Swift, accurate communication is the most important factor in successfully overcoming a crisis. While there are many articles detailing the methodology behind external communication, the art of maintaining internal communication in crisis is often overlooked.
When a crisis breaks, everyone involved in the response must be contacted quickly, as well as those who need to be made aware of the situation. There are several critical things that must be accomplished, especially in the initial stages of the crisis.
- People are contacted immediately, not an hour or more after the situation breaks.
- Valuable manpower is not tied up with call trees.
- All the right people are contacted, regardless of their location.
- Confirm that people are available to fill all response team roles.
- People quickly receive correct, up-to-date information.
- Human error is not introduced in the communications.
- There are clear instructions for what happens next.
How fast are you responding?
The faster your team assembles, the faster the response and resolution. The chaotic nature of these early assemblies contain an environment ripe for errors. During a conference call, other phones are ringing. Static and background noise distort messages. People talk over one another and clarifications aren’t always made. People join late and drop off early.
Email conference call summaries that contain critical decisions and task assignments often don’t get sent for more than 20 minutes after the call, and valuable time is wasted. Email and voicemail are roadblocks for any crisis team trying to stay on top of a complex and changing situation.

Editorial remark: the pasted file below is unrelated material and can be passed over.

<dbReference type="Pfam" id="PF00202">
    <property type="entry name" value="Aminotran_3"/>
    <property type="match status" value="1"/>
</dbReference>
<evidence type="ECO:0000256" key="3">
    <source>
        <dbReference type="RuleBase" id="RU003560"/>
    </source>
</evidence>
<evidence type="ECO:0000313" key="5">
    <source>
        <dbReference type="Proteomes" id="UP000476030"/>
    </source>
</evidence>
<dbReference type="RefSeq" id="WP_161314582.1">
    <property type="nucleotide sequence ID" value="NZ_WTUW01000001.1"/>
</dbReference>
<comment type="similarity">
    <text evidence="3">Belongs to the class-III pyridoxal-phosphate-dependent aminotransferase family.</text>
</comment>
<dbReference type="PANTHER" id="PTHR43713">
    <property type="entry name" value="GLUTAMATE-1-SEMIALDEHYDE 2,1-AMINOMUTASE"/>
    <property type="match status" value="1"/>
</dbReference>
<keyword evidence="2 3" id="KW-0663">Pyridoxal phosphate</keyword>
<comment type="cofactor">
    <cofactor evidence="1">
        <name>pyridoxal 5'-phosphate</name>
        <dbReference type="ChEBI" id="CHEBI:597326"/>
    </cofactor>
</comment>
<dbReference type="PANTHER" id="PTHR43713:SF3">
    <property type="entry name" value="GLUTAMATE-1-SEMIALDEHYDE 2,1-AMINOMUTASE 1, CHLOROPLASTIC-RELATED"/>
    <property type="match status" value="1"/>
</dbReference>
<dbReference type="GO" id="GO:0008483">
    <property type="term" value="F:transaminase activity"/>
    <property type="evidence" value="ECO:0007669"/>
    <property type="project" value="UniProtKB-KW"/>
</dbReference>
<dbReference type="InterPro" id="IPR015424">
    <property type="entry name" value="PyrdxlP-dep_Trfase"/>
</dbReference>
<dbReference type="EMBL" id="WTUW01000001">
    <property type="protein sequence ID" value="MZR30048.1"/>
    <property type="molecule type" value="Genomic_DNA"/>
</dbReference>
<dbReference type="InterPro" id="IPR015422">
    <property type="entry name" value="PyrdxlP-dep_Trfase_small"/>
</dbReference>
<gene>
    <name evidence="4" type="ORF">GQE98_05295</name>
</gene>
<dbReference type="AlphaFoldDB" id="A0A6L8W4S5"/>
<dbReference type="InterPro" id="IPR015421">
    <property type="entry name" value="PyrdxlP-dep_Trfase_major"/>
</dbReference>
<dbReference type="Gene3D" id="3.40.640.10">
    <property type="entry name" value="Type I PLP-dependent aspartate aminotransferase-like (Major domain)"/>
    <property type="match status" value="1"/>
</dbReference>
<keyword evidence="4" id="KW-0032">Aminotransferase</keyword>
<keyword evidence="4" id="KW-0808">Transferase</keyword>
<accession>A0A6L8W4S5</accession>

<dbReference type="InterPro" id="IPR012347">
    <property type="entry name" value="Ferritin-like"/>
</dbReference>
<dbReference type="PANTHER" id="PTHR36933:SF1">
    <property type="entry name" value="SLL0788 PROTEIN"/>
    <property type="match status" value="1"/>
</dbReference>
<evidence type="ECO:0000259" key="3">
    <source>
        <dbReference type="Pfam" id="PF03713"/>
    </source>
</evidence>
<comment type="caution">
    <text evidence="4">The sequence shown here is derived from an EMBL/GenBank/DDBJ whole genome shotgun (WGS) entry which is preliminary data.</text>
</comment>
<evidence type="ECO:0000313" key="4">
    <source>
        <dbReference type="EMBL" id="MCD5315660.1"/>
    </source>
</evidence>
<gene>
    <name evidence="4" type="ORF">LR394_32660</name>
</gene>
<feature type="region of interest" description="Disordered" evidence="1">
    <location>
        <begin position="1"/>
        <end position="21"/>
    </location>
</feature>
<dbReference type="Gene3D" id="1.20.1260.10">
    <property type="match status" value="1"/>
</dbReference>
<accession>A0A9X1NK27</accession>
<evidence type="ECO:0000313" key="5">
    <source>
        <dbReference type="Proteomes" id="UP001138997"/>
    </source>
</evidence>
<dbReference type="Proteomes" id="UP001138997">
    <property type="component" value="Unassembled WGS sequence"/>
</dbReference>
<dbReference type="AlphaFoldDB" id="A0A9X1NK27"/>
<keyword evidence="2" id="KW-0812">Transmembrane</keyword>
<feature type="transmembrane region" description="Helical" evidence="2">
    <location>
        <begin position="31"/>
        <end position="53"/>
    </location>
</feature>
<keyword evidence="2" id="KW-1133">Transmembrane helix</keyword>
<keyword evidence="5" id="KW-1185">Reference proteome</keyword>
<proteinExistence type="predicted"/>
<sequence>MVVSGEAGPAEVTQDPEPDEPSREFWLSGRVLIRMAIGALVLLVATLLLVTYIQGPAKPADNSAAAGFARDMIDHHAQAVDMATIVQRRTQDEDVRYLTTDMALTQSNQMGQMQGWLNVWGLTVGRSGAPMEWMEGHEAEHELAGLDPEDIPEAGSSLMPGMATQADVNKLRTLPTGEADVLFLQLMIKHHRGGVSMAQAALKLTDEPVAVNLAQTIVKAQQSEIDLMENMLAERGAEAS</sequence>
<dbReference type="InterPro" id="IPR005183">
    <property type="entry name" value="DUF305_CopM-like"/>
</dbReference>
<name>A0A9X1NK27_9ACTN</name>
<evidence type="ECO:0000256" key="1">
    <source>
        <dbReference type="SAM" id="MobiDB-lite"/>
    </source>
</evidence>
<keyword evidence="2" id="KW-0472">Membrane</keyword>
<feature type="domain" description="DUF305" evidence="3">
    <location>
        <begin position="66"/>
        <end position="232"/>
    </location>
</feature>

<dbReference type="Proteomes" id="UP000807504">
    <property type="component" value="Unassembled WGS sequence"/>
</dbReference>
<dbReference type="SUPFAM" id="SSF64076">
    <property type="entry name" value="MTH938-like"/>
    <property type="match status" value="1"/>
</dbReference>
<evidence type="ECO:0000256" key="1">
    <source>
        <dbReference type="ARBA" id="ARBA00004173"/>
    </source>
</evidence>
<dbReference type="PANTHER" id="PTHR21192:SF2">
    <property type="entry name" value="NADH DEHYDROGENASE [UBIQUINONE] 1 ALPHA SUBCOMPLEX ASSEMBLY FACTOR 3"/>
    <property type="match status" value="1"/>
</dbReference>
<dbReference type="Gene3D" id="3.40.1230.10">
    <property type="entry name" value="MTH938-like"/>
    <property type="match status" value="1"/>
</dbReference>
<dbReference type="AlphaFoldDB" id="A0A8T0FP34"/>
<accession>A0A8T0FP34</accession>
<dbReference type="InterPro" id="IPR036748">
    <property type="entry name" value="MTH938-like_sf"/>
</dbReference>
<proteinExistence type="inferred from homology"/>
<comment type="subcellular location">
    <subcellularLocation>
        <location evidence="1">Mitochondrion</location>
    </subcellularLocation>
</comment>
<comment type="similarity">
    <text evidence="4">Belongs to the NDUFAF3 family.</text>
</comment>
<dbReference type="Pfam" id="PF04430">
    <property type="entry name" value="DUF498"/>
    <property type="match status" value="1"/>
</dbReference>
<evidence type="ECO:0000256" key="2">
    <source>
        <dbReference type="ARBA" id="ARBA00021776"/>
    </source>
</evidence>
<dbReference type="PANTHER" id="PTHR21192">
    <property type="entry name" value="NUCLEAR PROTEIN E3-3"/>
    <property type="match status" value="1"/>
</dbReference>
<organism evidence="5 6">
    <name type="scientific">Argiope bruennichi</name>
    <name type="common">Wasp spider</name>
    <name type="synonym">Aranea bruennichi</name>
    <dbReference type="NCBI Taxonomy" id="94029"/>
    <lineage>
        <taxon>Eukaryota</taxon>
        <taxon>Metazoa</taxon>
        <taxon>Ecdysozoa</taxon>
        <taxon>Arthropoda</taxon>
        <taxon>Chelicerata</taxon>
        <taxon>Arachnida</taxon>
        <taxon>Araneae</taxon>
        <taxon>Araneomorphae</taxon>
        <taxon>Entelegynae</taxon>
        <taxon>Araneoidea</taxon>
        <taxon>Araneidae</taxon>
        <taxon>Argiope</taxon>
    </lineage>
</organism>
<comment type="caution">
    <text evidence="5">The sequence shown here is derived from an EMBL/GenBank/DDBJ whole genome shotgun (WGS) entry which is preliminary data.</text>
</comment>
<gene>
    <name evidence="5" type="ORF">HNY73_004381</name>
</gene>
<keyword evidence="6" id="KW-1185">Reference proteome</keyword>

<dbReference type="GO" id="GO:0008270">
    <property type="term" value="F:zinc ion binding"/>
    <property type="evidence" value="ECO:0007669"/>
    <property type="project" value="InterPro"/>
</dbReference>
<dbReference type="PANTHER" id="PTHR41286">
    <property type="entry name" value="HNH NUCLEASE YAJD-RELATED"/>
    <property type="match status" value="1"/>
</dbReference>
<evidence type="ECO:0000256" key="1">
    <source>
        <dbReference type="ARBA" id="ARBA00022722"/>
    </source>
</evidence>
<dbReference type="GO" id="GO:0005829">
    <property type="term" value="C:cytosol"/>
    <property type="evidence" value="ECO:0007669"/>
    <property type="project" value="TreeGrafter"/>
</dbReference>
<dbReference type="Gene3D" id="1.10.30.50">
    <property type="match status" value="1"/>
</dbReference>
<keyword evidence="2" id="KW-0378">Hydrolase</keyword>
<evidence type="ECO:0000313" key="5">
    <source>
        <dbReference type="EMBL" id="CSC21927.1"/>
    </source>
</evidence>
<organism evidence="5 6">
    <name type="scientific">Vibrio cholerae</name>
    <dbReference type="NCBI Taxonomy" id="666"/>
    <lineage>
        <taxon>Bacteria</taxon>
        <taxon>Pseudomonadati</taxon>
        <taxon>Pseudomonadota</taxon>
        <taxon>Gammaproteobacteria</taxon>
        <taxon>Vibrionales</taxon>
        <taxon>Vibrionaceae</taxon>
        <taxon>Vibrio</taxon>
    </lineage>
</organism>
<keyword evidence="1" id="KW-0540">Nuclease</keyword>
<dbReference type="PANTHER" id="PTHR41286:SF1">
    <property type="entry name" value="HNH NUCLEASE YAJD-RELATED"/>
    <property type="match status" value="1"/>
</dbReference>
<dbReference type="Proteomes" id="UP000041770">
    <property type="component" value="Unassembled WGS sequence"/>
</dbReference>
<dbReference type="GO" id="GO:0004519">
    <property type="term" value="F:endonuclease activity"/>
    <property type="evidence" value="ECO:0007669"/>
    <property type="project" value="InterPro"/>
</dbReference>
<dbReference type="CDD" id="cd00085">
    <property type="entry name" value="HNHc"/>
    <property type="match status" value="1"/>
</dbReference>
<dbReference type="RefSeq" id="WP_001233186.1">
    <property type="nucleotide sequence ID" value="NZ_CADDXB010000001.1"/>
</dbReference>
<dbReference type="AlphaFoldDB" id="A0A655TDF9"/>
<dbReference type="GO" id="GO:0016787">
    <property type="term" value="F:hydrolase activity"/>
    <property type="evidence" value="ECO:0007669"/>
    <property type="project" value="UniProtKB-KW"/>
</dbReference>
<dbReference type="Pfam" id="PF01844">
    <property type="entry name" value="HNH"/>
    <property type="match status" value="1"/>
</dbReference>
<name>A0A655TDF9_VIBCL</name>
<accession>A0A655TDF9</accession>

Old-fashioned call trees can keep people tied to phones for hours. When someone can’t be reached immediately, the call center must try again and again, sometimes over a period of hours. This is a particular challenge when there are no alternates for the person being contacted.
Location, location, location
You can’t expect that everyone on the crisis response team will be able to quickly assemble at a common physical location. Ideally, it wouldn’t matter where the team members or command center personnel are located. In today’s global economy, even small organizations are apt to have employees spread across different cities, states, and even countries.
During the response, the pressure is on and responsive communication becomes more important and even more of a challenge. The response often requires frequent updates to stakeholders, information from responders, and private conference calls between decision-makers. At this stage, people will rarely be in a single location.
A crisis is dynamic
Expect critical information to change, often quickly. Details must be updated frequently to ensure resources are managed properly and stakeholders are kept in the loop. There needs to be ways to communicate accurate, timely updates to stakeholders in various locations.
And not every person will be reachable in the same manner. Some might be reachable via cell phone, others by work landline phones, SMS, email or even pager (yes, they’re still in use).